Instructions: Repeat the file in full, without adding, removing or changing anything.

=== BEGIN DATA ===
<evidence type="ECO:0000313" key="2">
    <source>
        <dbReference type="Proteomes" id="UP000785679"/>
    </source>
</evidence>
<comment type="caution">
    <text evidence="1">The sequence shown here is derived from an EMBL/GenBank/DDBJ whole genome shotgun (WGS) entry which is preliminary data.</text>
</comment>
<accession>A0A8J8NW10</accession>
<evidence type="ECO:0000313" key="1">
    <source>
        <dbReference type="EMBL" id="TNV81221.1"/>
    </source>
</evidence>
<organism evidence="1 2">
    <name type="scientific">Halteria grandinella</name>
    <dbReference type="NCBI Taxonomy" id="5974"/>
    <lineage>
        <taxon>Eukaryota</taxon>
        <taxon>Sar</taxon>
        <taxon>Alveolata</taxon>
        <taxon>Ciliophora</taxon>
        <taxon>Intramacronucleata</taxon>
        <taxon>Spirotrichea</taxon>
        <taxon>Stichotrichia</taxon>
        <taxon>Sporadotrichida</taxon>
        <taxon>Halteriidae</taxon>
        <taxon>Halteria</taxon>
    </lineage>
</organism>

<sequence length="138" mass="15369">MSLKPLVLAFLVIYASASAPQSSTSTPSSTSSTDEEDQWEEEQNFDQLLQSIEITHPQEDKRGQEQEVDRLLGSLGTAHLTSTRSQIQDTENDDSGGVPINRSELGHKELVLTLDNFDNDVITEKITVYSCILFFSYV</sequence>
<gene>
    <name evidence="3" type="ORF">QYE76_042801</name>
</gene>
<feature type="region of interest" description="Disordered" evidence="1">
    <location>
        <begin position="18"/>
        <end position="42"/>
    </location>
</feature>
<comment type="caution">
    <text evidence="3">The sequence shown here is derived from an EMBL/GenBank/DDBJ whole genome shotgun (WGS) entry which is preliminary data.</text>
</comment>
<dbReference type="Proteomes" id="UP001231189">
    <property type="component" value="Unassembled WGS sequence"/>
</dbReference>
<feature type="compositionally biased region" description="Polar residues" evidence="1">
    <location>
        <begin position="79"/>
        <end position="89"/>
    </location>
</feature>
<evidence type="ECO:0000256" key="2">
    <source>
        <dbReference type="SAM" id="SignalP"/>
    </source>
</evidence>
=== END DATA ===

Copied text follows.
<evidence type="ECO:0000313" key="2">
    <source>
        <dbReference type="Proteomes" id="UP000785679"/>
    </source>
</evidence>
<comment type="caution">
    <text evidence="1">The sequence shown here is derived from an EMBL/GenBank/DDBJ whole genome shotgun (WGS) entry which is preliminary data.</text>
</comment>
<accession>A0A8J8NW10</accession>
<evidence type="ECO:0000313" key="1">
    <source>
        <dbReference type="EMBL" id="TNV81221.1"/>
    </source>
</evidence>
<organism evidence="1 2">
    <name type="scientific">Halteria grandinella</name>
    <dbReference type="NCBI Taxonomy" id="5974"/>
    <lineage>
        <taxon>Eukaryota</taxon>
        <taxon>Sar</taxon>
        <taxon>Alveolata</taxon>
        <taxon>Ciliophora</taxon>
        <taxon>Intramacronucleata</taxon>
        <taxon>Spirotrichea</taxon>
        <taxon>Stichotrichia</taxon>
        <taxon>Sporadotrichida</taxon>
        <taxon>Halteriidae</taxon>
        <taxon>Halteria</taxon>
    </lineage>
</organism>

<sequence length="138" mass="15369">MSLKPLVLAFLVIYASASAPQSSTSTPSSTSSTDEEDQWEEEQNFDQLLQSIEITHPQEDKRGQEQEVDRLLGSLGTAHLTSTRSQIQDTENDDSGGVPINRSELGHKELVLTLDNFDNDVITEKITVYSCILFFSYV</sequence>
<gene>
    <name evidence="3" type="ORF">QYE76_042801</name>
</gene>
<feature type="region of interest" description="Disordered" evidence="1">
    <location>
        <begin position="18"/>
        <end position="42"/>
    </location>
</feature>
<comment type="caution">
    <text evidence="3">The sequence shown here is derived from an EMBL/GenBank/DDBJ whole genome shotgun (WGS) entry which is preliminary data.</text>
</comment>
<dbReference type="Proteomes" id="UP001231189">
    <property type="component" value="Unassembled WGS sequence"/>
</dbReference>
<feature type="compositionally biased region" description="Polar residues" evidence="1">
    <location>
        <begin position="79"/>
        <end position="89"/>
    </location>
</feature>
<evidence type="ECO:0000256" key="2">
    <source>
        <dbReference type="SAM" id="SignalP"/>
    </source>
</evidence>